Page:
Thinking Hard About Missile Defense
Last month, Prime Minister Abe ignited a trans-Pacific debate over how best to protect Japan from North Korean missile attack by canceling Aegis Ashore—the largest joint missile defense program ever attempted by Washington and Tokyo. Now U.S. and Japanese military planners are scrambling to come up with alternatives, including floating Aegis missile defenses on barges or preemptively attacking North Korean launchers with hypersonic weapons.
The allies’ continued focus on destroying enemy missiles, however, doesn't address the fundamental problem of long-range defenses like Aegis Ashore: the weapons needed to intercept a ballistic missile in the upper atmosphere are as large and usually more expensive than their targets. This cost exchange makes sense for a distant country like the United States that will face only small North Korean or Iranian missile attacks. However, a nearby neighbor like Russia, China, or North Korea could easily reach Japan with enough ballistic missiles to overwhelm the number of interceptors Tokyo can afford.
The focus on ballistic missile defense also ignores the significant threat from cruise missiles. Launched from adversary territories, ships, or aircraft, cruise missiles are less expensive and more numerous than their ballistic counterparts.
Shorter-range interceptors like the U.S. Patriot would be less expensive than Aegis’ SM-3s and could address both ballistic and cruise missiles. However, they cover small areas and are thus only appropriate to defend critical targets like command centers. So, how should Japan protect the hundreds of military facilities, civil defense shelters, and government buildings that need to survive a missile bombardment?
Passive defenses offer a potential solution, especially if combined with high-capacity active defenses that could be available in the same 2022 timeframe as the now-canceled Aegis Ashore. The goal would be gaining an advantage in the “salvo competition." For example, essential facilities could be camouflaged along with their air defenses, whereas expendable buildings could be made to look like attractive targets, including the installation of decoy air defenses. As a result, an adversary may need to increase the number of weapons used to attack both sets of targets or take longer to decide what to engage and perhaps lose the initiative.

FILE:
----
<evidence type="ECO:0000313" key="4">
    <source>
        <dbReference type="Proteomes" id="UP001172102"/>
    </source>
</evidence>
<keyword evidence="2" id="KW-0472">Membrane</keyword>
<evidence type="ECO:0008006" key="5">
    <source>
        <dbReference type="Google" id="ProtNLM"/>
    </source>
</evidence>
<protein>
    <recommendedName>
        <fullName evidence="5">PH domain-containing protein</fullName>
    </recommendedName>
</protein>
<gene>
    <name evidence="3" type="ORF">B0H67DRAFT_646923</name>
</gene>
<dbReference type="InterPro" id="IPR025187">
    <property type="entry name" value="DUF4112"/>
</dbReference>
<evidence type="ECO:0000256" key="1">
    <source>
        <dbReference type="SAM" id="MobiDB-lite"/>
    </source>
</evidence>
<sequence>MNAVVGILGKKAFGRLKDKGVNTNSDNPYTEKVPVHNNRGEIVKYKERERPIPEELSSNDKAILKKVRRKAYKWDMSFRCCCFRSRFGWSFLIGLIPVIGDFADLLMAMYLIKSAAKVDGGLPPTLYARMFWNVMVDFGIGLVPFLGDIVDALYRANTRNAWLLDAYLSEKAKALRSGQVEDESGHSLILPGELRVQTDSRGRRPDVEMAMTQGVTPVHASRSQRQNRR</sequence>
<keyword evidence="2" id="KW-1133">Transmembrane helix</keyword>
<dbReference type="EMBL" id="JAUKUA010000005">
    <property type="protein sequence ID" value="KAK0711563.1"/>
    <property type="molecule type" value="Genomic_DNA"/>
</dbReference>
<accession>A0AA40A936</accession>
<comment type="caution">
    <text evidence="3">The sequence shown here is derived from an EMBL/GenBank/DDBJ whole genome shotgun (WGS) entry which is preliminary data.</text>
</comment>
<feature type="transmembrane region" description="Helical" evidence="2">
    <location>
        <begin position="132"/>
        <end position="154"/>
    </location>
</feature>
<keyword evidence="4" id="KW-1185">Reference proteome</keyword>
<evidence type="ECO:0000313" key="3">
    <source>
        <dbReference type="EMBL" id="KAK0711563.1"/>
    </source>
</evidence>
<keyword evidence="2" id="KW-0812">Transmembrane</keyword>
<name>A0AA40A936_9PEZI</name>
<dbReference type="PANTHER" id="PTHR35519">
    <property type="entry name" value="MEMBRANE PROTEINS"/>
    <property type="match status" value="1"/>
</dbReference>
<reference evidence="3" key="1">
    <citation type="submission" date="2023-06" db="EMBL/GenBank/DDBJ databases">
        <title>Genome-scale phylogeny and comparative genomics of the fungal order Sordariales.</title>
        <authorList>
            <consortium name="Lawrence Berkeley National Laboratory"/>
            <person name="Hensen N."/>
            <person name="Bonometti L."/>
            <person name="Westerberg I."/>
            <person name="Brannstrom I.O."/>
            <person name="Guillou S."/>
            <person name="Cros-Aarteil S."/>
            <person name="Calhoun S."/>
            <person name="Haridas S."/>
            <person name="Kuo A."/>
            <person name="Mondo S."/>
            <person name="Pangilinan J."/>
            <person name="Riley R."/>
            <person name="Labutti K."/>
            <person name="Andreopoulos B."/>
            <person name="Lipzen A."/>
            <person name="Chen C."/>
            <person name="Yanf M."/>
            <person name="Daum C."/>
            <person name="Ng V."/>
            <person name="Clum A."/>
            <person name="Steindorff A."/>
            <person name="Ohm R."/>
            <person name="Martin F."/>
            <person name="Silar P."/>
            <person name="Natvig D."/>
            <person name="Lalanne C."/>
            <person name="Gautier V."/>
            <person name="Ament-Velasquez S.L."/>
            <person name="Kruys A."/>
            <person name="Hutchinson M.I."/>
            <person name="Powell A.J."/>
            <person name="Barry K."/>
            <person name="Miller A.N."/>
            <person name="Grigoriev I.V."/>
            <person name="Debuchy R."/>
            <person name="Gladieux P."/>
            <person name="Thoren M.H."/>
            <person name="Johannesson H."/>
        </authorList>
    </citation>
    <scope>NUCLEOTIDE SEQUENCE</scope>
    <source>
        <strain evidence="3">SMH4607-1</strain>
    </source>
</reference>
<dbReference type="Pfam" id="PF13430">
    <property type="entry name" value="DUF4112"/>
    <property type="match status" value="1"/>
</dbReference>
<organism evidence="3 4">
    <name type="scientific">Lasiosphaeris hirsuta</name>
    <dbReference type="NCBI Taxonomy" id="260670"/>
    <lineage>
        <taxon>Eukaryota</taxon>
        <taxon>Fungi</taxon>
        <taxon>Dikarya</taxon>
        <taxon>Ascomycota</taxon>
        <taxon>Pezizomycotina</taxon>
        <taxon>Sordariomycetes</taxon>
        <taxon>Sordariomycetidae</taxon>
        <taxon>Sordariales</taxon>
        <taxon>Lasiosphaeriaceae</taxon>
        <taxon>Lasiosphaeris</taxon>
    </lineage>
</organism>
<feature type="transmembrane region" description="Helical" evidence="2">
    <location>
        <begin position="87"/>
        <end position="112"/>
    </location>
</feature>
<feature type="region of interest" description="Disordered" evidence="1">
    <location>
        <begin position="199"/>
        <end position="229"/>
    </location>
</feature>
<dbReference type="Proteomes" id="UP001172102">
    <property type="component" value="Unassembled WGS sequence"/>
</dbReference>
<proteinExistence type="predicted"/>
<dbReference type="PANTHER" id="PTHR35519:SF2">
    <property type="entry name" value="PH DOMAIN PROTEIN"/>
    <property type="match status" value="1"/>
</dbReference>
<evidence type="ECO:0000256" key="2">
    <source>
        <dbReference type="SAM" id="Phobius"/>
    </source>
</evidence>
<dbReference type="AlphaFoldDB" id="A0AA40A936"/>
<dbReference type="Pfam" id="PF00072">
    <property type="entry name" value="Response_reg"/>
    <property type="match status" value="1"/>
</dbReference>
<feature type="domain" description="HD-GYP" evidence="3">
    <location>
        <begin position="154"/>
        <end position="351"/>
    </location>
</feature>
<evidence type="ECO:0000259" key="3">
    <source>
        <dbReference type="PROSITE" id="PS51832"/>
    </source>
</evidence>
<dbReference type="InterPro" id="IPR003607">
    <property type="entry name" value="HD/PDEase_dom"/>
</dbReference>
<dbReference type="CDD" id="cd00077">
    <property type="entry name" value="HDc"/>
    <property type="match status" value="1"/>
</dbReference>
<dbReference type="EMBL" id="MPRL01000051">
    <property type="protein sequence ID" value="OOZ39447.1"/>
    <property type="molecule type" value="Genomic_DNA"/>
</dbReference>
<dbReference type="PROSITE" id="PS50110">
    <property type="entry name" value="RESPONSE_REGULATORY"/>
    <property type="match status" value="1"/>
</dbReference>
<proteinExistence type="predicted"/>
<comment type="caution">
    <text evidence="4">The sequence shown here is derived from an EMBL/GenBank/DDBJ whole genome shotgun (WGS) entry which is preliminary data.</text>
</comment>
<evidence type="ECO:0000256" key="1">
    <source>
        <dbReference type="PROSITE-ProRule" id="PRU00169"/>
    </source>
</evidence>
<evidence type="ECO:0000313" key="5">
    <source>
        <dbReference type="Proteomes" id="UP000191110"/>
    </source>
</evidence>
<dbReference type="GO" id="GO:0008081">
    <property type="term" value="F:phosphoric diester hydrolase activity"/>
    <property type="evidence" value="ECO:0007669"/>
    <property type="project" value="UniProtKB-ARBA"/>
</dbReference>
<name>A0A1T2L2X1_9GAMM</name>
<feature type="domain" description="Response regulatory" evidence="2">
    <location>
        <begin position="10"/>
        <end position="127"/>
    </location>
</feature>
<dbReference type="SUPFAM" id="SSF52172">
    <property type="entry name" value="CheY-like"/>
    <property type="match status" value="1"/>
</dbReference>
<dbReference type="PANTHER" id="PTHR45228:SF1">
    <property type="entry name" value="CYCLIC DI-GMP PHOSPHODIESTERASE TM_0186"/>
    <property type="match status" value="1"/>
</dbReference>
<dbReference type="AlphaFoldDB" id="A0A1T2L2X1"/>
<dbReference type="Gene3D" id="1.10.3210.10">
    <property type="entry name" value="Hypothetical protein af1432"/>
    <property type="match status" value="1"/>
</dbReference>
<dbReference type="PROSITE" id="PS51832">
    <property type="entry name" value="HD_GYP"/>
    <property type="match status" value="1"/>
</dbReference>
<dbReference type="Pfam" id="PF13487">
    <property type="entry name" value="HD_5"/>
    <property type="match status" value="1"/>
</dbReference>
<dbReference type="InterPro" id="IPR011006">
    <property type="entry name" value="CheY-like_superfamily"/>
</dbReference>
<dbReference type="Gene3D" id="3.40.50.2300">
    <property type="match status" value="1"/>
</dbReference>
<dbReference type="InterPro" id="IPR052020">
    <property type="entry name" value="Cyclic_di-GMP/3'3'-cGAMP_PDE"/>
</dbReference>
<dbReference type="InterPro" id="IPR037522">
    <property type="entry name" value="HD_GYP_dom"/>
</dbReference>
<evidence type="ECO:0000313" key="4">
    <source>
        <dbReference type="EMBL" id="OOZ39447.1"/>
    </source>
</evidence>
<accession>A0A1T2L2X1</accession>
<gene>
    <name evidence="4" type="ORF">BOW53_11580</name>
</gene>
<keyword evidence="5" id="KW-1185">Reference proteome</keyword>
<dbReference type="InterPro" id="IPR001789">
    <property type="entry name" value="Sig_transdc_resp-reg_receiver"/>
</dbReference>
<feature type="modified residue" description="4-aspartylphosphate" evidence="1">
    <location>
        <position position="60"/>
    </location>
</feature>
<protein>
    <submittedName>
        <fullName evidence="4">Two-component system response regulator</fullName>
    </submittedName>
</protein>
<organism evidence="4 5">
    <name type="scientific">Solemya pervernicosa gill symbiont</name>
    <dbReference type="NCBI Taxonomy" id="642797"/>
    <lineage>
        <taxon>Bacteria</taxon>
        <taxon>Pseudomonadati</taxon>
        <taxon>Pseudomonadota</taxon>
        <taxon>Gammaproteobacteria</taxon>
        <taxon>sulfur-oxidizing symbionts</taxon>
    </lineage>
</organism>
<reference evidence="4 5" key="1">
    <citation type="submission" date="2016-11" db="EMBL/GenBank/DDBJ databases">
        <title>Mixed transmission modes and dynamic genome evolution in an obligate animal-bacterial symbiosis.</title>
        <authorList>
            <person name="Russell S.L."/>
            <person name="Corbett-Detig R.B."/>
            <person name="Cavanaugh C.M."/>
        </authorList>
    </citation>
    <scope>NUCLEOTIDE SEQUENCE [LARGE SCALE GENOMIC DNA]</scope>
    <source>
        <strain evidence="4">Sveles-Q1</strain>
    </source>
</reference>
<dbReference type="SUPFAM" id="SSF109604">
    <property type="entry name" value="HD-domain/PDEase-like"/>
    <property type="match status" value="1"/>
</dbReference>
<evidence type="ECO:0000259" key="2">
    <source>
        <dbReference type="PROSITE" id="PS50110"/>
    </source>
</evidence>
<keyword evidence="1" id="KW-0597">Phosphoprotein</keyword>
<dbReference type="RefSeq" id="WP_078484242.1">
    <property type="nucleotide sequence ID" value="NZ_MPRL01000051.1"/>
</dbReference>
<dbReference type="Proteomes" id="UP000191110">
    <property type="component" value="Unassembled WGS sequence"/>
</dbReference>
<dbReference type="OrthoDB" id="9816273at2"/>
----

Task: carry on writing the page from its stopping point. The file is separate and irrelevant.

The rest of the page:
A largely ignored element of passive defense is hardening targets to increase the number, size, or sophistication of weapons needed to destroy them. Combined with camouflage and decoys, hardening would geometrically increase the number of weapons needed for an attack because, in some cases, an adversary may need to assume each potential target is hardened.
Hardening has been considered ineffective against nearby adversaries because short-range ballistic missiles can carry warheads large enough to penetrate the maximum practical thickness of standard concrete. That appears to be changing with the advent of affordable ultra-performance concrete. Today, most U.S. and allied bunkers use concrete that can withstand up to several thousand pounds of pressure per square inch (psi). Ultra-high performance concrete can absorb more than 20,000 psi and reach twice that in some applications. Although significantly higher than conventional concrete, ultra-performance concrete's cost would be affordable as part of a missile defense portfolio and is coming down with more commercial development.
In a salvo competition, the need for more weapons may dissuade an enemy seeking a quick decapitating strike. On the defender’s side of the competition, hardened facilities, along with camouflage and deception, could reduce the amount and sophistication of missile defenses needed and, therefore, their cost.
Gaining an advantage in the salvo competition can also change the character of the attack and defense. Make a hangar hard enough, for example, and perhaps all a missile attack can do is pin down or delay the deployment of bunkered airplanes. The attacker then would need to use bombers with larger weapons to destroy bases and aircraft. Bombers would be easier targets for missile defenses like Patriot, which could be sheltered during the initial missile attack and rolled out to engage bombers during follow-on airstrikes. In some regions, passive defenses may be the primary missile defenses and active defenses used only to attack enemy aircraft.
Hardening every target isn’t currently practical and would be prohibitively expensive. Deciding what to harden and how to complement hardening with other passive defenses and shorter-range hard-kill active defenses like Patriot, or eventually, lasers are the critical analysis needed for allied defense planning in the wake of the Aegis Ashore cancellation.
Armed with the answers to these questions and new technologies such as directed energy weapons or ultra-performance concrete, the United States and its East Asian allies could plan a coordinated defense against Chinese and North Korean missiles and face the threat at a lower cost and with more confidence than military planners in Tokyo or Washington currently enjoy.
Bryan Clark is a Senior Fellow at the Hudson Institute and Director of Hudson’s Center for Defense Concepts and Technology.
Henry Sokolski is Executive Director at The Nonproliferation Policy Education Center.